Preservation of Documents

Preservation of Original Paper Documents

Particularly if the matter could result in litigation (court or tribunal proceedings) you should take care to preserve all relevant original documents. For most stages of litigation, only copies of documents are required, but the original paper documents would normally need to be brought to the trial in case a party, or the judge, wishes to look not just at the copy, which will be in the trial bundle if it is relevant, but also at the original. Also, at the Disclosure of Documents stage of litigation other parties are normally given the right, on reasonable notice, to come and inspect original paper documents.

Legal deeds, such as trust deeds, and conveyances where land is unregistered, are, for good reason, often stored for safe keeping with a bank or with a firm of solicitors. If you have relevant documents in safe storage, it is usually best not remove them from safe storage for copying but to arrange for copies of them to be made whilst they remain in situ. The bank or solicitors’ firm should be able to give you a list of the documents and you could then ask them to make copies and send them to you as PDFs. However it is often better to make a visit so that you can examine the documents yourself and then decide which are relevant and need to be copied.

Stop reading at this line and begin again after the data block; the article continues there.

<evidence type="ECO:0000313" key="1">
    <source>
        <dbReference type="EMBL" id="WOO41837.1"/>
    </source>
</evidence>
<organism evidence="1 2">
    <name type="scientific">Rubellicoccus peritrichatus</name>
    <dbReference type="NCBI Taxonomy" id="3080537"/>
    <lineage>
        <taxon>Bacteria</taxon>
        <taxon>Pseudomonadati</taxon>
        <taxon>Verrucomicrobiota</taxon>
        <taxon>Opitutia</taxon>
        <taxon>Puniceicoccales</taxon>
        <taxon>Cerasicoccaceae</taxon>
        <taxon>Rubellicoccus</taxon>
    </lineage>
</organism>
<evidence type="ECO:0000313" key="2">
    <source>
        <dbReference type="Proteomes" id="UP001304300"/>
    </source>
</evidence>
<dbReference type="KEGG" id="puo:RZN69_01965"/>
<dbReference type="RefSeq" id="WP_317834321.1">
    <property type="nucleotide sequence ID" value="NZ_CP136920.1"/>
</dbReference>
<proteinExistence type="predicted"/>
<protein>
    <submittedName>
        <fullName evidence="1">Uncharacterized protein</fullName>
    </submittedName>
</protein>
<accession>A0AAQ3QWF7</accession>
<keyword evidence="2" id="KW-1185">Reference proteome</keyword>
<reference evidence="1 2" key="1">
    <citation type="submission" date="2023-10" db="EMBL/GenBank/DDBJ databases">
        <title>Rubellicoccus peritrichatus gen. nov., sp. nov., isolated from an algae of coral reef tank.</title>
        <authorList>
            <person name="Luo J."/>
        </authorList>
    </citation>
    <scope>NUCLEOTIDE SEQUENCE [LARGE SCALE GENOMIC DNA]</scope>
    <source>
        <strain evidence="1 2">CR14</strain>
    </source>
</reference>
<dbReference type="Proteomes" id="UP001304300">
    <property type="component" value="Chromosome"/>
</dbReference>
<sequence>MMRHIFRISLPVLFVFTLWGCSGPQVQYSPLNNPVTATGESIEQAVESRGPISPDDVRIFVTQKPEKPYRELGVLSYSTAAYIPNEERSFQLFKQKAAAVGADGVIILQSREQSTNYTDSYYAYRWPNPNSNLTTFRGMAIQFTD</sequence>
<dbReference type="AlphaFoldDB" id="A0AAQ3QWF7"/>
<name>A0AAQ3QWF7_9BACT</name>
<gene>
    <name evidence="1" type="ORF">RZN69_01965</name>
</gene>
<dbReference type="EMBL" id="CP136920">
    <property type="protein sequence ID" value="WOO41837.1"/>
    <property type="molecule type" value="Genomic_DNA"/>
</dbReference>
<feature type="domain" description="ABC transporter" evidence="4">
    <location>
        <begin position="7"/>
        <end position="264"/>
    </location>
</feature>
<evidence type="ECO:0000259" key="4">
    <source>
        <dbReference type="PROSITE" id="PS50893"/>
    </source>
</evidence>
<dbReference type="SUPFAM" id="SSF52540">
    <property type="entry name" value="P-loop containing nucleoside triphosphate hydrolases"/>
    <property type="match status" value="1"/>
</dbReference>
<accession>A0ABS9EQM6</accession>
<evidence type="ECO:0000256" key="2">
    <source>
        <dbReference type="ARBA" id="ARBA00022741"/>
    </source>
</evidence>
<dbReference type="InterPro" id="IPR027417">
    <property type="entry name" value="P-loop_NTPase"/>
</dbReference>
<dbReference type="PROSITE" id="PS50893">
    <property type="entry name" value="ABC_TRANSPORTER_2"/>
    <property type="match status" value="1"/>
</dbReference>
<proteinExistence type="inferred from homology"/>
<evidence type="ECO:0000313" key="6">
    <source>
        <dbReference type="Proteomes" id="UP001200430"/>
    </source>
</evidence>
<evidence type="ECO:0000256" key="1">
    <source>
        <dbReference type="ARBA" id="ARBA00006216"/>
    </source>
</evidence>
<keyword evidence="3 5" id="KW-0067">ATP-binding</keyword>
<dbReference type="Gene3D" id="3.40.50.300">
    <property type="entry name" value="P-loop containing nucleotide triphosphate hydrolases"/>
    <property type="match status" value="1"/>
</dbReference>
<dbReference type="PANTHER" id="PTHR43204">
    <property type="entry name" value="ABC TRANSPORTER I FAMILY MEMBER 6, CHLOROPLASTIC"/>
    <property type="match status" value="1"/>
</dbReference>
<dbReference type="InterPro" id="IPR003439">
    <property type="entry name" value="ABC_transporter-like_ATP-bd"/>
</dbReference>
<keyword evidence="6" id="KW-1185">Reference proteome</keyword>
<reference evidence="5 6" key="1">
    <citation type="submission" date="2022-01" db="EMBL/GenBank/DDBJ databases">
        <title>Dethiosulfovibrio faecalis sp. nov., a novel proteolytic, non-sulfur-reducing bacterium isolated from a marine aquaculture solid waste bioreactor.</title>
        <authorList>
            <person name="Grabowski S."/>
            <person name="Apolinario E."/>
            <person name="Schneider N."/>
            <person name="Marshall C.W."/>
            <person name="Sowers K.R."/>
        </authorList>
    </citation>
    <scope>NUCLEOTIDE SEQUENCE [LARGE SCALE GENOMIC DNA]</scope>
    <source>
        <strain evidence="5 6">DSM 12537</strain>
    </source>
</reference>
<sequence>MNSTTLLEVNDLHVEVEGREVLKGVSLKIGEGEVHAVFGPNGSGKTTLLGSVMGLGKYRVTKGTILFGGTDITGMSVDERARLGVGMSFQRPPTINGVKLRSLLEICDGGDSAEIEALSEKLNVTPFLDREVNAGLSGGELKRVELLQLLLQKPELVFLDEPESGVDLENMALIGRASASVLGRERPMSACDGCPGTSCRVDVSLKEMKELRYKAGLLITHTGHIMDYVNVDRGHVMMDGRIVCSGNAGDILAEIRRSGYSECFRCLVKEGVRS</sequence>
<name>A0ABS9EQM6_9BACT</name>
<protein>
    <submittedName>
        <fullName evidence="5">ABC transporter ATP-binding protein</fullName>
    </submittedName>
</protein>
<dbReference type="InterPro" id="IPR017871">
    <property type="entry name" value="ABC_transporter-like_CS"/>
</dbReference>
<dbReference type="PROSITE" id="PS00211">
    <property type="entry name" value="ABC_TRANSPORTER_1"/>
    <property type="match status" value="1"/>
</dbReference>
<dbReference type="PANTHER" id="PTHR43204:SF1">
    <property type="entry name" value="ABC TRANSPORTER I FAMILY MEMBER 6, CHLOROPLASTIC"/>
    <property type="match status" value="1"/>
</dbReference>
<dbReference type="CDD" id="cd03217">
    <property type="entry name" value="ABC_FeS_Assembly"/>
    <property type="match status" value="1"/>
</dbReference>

Preservation of Electronic Documents and first “native” copy

Documents on a computer, tablet, digital camera, mobile phone, etc. are known as “electronic documents”. Particularly if the matter could result in litigation, you should take care to preserve all relevant electronic documents. It is often the case that electronic documents are likely to be deleted in the ordinary course of life or business. For example if you are an organisation your individual employees may delete emails which are no longer current. Businesses often have specific retention periods for certain types of electronic document and may delete them automatically from central server computers after, say, 7 years, or archive them and reuse archive media after 7 years. The first thing to do, when litigation seems a possibility, therefore, is to ensure that a “snapshot” of current data is taken and retained and to ensure that any relevant archived data, is also retained. Once you have taken those basic steps, the next step is to look more closely for documents which are relevant to the matter in dispute and make copies in folders like this:


Native Copies of Electronic Documents from my home computer

Native Copies of Electronic Documents from my office computer

Native Copies of Emails from my Gmail Account

Native Copies of Electronic Documents from my Galaxy mobile phone


A “native” copy of a document is an exact copy: e.g. a Word copy of a Word file, as distinct from a PDF copy of a Word file. In litigation, for most purposes, PDF copies of documents are used but at any stage it might be necessary to refer back to the native files so these must be carefully preserved.